For any permutation with multiple restrictions, it is often easier to consider how each position can be picked (the slotting method) rather than trying to figure out how to manipulate the permutation equation to match the situation given. This is an example of one of these situations – it is easy to imagine different acceptable permutations but difficult to see what that might mean to a generalized permutation formula.
Think of this instead as six “slots” that must be filled and use basic counting principles. Consider how many ways each can be filled, then multiply the different possibilities together.
The first seat can be filled by any of the six people, since there are not yet any restrictions.
The second seat can be filled by anyone except the other half of the first couple. This means it can be filled 4 ways.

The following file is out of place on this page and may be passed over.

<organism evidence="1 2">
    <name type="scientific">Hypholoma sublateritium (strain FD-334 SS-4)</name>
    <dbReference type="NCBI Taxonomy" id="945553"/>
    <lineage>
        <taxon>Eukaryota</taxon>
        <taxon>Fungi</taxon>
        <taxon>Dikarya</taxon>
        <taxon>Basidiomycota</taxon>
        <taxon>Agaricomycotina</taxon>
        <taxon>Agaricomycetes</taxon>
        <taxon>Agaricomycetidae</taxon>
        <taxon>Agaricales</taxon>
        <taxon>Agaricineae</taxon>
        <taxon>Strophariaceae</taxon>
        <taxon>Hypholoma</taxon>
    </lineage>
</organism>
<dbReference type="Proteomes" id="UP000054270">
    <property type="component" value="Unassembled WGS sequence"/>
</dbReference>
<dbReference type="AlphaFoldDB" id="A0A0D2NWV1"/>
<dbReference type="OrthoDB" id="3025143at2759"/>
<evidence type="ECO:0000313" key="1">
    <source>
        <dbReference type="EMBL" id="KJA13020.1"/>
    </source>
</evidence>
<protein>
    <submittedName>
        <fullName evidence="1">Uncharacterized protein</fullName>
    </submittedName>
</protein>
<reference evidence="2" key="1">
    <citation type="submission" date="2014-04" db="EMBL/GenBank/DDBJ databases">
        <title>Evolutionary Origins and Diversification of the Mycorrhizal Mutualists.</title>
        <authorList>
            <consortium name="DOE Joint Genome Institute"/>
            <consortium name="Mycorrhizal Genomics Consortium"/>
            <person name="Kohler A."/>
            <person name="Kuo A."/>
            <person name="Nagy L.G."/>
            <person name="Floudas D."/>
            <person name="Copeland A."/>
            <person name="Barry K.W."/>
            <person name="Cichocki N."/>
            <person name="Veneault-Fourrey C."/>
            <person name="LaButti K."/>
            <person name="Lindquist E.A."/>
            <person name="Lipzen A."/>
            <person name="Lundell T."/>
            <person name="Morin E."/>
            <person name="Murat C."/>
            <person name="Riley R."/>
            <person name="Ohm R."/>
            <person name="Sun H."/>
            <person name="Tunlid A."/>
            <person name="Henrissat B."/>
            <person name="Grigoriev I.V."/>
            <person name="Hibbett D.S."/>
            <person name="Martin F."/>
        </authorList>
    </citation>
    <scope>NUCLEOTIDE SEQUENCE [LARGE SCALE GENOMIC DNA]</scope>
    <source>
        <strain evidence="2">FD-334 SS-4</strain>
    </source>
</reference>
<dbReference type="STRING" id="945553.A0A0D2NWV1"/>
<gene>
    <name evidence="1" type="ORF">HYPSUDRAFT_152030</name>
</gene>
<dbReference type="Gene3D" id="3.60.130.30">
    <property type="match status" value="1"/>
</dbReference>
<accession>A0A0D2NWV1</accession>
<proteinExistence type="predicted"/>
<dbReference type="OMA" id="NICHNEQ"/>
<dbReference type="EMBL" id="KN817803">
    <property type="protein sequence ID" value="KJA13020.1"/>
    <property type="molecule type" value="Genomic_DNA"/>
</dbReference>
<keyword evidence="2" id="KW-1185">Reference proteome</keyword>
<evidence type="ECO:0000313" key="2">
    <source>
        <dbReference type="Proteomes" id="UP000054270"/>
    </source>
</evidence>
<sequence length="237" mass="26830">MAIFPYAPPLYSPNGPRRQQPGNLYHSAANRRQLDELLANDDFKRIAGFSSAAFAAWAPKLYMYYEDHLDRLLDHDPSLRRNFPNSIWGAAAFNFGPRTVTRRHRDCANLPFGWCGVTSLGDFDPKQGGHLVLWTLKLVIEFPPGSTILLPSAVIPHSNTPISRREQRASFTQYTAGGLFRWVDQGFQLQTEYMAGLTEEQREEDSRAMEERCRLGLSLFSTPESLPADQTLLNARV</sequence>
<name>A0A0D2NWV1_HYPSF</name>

The third seat can then be filled by either of the two members of the last couple.
To find the total number of ways the first row can be arranged, just multiply these three numbers together to get:
6 x 4 x 2 = 48
As you start the second row, notice that there are only three people left. The first “slot” of the second row can be filled by anyone except the other half of the couple in the first seat in the first row. This means that there are two possibilities as to how to fill this chair.
There is only one way to fill each of the remaining chairs. To see why, consider an example. If the three couples are just represented as Aa, Bb, and Cc, look at what happens if the first row is in the order ABC and the second row starts with b:
A B C
b _ _
The only possible place to put ‘c’ is in that second position if you want to avoid a column from having two members of the same couple. There is only 1 way to choose the second two seats and 2 total ways to pick the second row.
The total number of arrangements can then be found by multiplying the value found for the first row by the value found for the second row to get 48 x 2 = 96.
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